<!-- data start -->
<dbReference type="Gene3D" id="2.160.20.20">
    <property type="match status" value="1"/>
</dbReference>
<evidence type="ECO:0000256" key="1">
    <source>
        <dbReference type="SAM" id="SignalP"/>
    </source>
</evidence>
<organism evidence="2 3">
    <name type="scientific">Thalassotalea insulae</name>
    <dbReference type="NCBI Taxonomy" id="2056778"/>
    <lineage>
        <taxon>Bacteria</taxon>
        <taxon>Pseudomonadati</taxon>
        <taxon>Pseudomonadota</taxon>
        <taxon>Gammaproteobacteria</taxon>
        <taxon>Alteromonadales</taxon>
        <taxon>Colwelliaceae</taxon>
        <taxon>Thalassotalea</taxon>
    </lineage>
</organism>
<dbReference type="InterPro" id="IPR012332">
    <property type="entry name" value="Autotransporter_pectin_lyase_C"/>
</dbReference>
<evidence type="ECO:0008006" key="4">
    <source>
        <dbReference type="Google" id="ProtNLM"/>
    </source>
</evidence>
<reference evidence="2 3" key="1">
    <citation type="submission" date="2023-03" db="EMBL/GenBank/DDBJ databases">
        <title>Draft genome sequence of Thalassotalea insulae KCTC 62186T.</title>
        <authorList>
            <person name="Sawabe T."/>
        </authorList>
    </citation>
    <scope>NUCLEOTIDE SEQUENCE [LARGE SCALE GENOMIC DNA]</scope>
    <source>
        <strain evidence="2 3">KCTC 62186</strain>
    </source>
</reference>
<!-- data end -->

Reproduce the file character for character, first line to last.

<dbReference type="Gene3D" id="2.160.20.20">
    <property type="match status" value="1"/>
</dbReference>
<evidence type="ECO:0000256" key="1">
    <source>
        <dbReference type="SAM" id="SignalP"/>
    </source>
</evidence>
<organism evidence="2 3">
    <name type="scientific">Thalassotalea insulae</name>
    <dbReference type="NCBI Taxonomy" id="2056778"/>
    <lineage>
        <taxon>Bacteria</taxon>
        <taxon>Pseudomonadati</taxon>
        <taxon>Pseudomonadota</taxon>
        <taxon>Gammaproteobacteria</taxon>
        <taxon>Alteromonadales</taxon>
        <taxon>Colwelliaceae</taxon>
        <taxon>Thalassotalea</taxon>
    </lineage>
</organism>
<dbReference type="InterPro" id="IPR012332">
    <property type="entry name" value="Autotransporter_pectin_lyase_C"/>
</dbReference>
<evidence type="ECO:0008006" key="4">
    <source>
        <dbReference type="Google" id="ProtNLM"/>
    </source>
</evidence>
<reference evidence="2 3" key="1">
    <citation type="submission" date="2023-03" db="EMBL/GenBank/DDBJ databases">
        <title>Draft genome sequence of Thalassotalea insulae KCTC 62186T.</title>
        <authorList>
            <person name="Sawabe T."/>
        </authorList>
    </citation>
    <scope>NUCLEOTIDE SEQUENCE [LARGE SCALE GENOMIC DNA]</scope>
    <source>
        <strain evidence="2 3">KCTC 62186</strain>
    </source>
</reference>